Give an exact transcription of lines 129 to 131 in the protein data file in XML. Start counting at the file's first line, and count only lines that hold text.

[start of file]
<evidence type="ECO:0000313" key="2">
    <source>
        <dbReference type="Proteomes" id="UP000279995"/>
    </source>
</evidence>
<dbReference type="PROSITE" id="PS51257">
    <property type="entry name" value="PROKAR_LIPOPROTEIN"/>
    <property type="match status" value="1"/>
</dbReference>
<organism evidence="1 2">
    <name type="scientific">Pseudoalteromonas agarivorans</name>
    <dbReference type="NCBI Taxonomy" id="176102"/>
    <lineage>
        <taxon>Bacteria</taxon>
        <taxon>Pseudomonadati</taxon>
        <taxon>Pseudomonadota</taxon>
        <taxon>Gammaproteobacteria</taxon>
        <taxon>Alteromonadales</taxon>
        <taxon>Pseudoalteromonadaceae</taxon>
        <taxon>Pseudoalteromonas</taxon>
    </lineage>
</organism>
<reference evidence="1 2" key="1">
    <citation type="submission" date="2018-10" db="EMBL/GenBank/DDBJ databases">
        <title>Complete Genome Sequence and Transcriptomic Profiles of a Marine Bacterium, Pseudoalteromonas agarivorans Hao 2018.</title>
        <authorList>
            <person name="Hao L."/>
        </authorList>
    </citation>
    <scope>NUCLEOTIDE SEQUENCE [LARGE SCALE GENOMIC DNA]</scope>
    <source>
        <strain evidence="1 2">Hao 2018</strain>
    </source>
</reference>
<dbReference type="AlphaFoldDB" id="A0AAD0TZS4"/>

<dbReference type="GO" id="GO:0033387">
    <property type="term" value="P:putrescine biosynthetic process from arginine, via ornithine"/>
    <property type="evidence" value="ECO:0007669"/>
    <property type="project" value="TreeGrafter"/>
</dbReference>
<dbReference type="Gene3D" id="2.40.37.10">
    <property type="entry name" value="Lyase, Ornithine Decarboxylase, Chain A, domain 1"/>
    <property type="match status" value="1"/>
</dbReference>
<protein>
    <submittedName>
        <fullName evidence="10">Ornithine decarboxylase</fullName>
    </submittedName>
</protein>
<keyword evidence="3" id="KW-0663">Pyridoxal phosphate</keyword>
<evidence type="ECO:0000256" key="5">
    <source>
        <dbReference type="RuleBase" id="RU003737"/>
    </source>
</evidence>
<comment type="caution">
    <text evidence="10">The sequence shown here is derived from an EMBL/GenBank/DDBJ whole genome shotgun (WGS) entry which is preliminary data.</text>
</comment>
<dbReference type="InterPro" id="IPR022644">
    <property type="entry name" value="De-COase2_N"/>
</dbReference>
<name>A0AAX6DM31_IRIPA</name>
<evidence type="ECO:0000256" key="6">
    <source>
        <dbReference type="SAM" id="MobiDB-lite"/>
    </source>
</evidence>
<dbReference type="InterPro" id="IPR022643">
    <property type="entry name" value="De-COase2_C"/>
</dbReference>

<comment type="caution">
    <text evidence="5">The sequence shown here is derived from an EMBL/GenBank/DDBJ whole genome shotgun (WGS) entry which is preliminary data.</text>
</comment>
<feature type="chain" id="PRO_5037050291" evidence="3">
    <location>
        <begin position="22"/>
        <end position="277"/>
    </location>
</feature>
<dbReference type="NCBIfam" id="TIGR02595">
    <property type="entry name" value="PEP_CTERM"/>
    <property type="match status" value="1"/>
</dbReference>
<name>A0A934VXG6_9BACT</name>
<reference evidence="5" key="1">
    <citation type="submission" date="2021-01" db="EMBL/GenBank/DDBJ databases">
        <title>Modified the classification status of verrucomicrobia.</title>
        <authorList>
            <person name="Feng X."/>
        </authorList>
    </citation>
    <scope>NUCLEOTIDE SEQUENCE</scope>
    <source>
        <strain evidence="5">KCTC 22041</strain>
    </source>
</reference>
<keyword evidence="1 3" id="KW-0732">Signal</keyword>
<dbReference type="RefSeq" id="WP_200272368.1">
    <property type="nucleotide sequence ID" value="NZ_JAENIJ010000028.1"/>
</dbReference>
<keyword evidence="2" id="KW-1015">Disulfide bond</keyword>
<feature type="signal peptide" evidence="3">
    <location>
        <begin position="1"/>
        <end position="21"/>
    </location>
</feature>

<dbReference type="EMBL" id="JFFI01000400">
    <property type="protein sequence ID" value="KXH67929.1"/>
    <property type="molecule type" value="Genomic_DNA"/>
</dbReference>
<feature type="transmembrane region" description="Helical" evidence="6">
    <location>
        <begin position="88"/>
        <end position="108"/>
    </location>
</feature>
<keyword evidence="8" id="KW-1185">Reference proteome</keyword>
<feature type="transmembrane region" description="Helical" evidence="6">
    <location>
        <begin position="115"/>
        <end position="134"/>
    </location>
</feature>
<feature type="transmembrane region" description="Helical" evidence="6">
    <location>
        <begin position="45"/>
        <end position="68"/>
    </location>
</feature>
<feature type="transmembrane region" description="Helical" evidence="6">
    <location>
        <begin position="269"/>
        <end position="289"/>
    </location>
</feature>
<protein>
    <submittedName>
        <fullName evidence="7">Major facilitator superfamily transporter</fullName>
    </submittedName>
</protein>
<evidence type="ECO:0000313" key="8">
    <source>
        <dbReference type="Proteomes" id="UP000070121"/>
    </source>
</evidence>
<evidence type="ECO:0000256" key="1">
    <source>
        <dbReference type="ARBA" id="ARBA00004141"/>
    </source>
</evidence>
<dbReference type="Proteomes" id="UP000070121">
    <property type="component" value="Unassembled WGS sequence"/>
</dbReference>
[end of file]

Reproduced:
    </location>
</feature>
<feature type="transmembrane region" description="Helical" evidence="6">